This blog post describes the overall backup strategy and implementation for my personal machines.
- Each machine backs up everything except photos to rsync.net, providing offsite backups with history; photos are excluded because of their sheer size. See backing up to rsync.net for implementation details.
- Each Mac uses Google Backup and Sync to back up all data including photos, for offsite backups without history.
- My iMac uses Time Machine to back up to a locally attached hard disk, and each Mac laptop uses Time Machine to back up through the iMac, giving us onsite backups with history. Backups from laptops fail a lot, and so I repair the backup volumes nightly, but occasionally they are corrupted badly enough that they cannot be repaired or Time Machine just refuses to back up to them until they have been reinitialised (with the resulting loss of history). I haven’t needed to restore from them for real, but a test restore has worked in the past; I don’t have any confidence in these backups, but they’re almost free so I might as well have them.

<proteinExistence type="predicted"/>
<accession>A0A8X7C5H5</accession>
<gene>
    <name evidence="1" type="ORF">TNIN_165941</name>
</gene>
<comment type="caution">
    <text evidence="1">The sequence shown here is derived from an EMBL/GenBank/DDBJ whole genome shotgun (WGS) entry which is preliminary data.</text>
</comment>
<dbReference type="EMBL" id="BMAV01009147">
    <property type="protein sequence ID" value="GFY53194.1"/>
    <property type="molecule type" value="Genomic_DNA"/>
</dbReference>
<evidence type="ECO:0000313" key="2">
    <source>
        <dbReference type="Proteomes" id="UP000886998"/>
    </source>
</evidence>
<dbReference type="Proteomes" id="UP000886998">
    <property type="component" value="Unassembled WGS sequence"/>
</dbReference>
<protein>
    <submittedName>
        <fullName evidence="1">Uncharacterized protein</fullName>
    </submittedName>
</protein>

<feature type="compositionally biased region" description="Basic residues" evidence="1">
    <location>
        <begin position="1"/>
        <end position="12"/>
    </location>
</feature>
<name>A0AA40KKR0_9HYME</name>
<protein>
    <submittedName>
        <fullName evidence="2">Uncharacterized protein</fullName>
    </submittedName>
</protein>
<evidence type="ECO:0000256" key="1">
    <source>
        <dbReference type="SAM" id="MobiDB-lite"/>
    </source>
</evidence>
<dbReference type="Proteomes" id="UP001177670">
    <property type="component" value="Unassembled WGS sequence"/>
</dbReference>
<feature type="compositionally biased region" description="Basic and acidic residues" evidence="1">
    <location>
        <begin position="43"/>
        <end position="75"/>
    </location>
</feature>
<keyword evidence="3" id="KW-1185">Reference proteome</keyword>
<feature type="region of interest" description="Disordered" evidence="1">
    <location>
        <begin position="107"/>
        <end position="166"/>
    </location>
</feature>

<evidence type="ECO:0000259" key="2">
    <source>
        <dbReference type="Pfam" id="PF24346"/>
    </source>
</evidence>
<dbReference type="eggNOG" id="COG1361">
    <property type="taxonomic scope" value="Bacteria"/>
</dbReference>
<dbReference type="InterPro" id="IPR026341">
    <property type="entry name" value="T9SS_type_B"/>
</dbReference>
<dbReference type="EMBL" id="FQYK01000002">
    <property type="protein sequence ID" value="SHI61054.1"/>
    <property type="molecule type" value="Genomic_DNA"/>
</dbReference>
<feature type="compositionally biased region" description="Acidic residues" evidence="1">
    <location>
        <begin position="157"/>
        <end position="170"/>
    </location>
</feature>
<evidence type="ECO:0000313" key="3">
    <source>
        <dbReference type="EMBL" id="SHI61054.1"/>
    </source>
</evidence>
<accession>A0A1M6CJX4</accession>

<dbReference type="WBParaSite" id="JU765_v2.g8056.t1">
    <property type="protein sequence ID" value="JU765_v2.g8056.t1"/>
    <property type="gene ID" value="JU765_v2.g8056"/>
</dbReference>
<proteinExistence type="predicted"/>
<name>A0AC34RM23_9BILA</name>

- On my hosting, the databases used for Wordpress are backed up locally every hour, and my iMac rsyncs those backups down every hour. The database dumps are included in backups to rsync.net from both my iMac and my hosting.
- Every hour my iMac updates local git clones of my hosting’s
/etc, my wife’s website, and the development version of my wife’s website. All are included in backups to rsync.net from both my iMac and my hosting.
- Some data is backed up to rsync.net multiple times, which is unnecessary but doesn’t hurt. The most important data is backed up to rsync.net, Google Drive, and Time Machine - this gives offsite backups with history, unreliable onsite backups with history, and (less usefully) offsite backups without history.
- The most vulnerable data is photos: because of their sheer size they aren’t backed up to rsync.net, they are just in Google Photos and Time Machine, so I have offsite backups without history and unreliable onsite backups with history.